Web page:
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Organic Photovoltaics

Belonging to the so called "third generation photovoltaics", Organic PhotoVoltaics (OPV) technology relates to a family of systems based on organic molecules and/or polymers for the conversion of solar energy into electric power. Since OPV devices are generally built on a polymeric substrate, they are often referred to as plastic solar cells.

Currently, a number of research groups are focused on the development of new materials for OPV. Also from the industrial point of view the OPV field is gaining increasing interest, and a few examples of applications can be found as working prototipes or even in the market.

Most common materials found in OPV devices are based on semiconducting polymers and fullerene derivatives. Very recently, Carbon Nanotubes have been also considered as a potentially useful material to improve performances and durability of this kind of solar cells. For detailed scientific info about carbon nanotubes and organic solar cells see the following article:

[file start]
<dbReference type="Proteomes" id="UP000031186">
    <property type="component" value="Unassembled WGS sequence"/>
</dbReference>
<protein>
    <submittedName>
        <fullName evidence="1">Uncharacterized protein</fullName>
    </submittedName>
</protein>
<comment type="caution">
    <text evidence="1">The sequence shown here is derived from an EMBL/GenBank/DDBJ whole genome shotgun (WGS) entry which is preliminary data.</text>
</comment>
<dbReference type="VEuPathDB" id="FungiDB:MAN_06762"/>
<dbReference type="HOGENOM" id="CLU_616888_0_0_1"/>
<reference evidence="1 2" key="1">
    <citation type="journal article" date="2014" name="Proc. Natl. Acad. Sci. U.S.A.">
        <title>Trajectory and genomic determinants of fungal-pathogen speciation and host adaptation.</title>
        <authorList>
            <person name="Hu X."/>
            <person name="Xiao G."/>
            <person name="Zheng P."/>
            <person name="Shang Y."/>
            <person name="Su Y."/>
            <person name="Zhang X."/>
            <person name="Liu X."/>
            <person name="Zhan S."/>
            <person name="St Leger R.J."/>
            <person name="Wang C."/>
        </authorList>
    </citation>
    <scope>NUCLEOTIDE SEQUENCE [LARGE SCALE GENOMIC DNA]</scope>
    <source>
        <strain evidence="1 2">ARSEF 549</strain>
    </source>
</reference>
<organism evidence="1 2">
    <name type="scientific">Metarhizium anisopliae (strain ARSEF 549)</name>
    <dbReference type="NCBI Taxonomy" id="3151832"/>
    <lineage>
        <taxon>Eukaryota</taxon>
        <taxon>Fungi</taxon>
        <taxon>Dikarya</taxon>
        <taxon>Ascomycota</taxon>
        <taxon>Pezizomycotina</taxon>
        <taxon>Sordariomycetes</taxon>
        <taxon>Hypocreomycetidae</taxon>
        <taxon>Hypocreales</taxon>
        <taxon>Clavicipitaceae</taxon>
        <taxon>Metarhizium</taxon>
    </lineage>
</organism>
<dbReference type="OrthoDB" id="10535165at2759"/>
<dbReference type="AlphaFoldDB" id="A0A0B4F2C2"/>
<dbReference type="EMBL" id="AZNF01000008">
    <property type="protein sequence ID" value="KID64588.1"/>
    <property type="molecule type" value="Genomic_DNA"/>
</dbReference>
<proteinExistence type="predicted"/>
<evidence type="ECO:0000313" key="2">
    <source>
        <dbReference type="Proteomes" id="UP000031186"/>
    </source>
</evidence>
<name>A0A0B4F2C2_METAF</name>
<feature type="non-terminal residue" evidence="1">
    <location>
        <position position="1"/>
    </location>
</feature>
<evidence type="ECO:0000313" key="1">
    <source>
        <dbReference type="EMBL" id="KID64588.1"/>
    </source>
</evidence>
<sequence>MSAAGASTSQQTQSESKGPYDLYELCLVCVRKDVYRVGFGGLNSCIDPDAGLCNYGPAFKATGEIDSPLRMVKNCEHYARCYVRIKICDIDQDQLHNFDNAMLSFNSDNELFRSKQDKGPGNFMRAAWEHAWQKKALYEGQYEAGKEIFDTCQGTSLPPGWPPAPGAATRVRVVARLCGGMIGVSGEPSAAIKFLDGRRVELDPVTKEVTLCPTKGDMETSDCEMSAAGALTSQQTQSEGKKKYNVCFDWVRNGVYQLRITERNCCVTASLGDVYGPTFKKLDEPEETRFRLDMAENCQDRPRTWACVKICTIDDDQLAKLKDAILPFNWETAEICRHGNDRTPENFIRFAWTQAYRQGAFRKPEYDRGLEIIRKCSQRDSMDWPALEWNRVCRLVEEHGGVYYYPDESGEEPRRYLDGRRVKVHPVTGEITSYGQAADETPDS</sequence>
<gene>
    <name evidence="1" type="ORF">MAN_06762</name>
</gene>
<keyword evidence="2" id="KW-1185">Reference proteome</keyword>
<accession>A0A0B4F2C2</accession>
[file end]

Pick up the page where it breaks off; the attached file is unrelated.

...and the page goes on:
Energy Environ. Sci., 2012, 5, 5919-5940cover

Scientific and technical info about non conventional photovoltaics and solar cells in general can be found at NREL (National Renewable Energy Laboratory).
NREL has strong complementary research capabilities in OPV cells, transparent conducting oxides (TCOs), combinatorial (combi) methods, and atmospheric processing. From fundamental physical studies to applied research relating to solar industry needs, we are developing the new materials, device structures, and tools needed to create polymer-based solar cells that are flexible, lightweight, and inexpensive.

Most OPV devices are based on bulk heterojunction materials.



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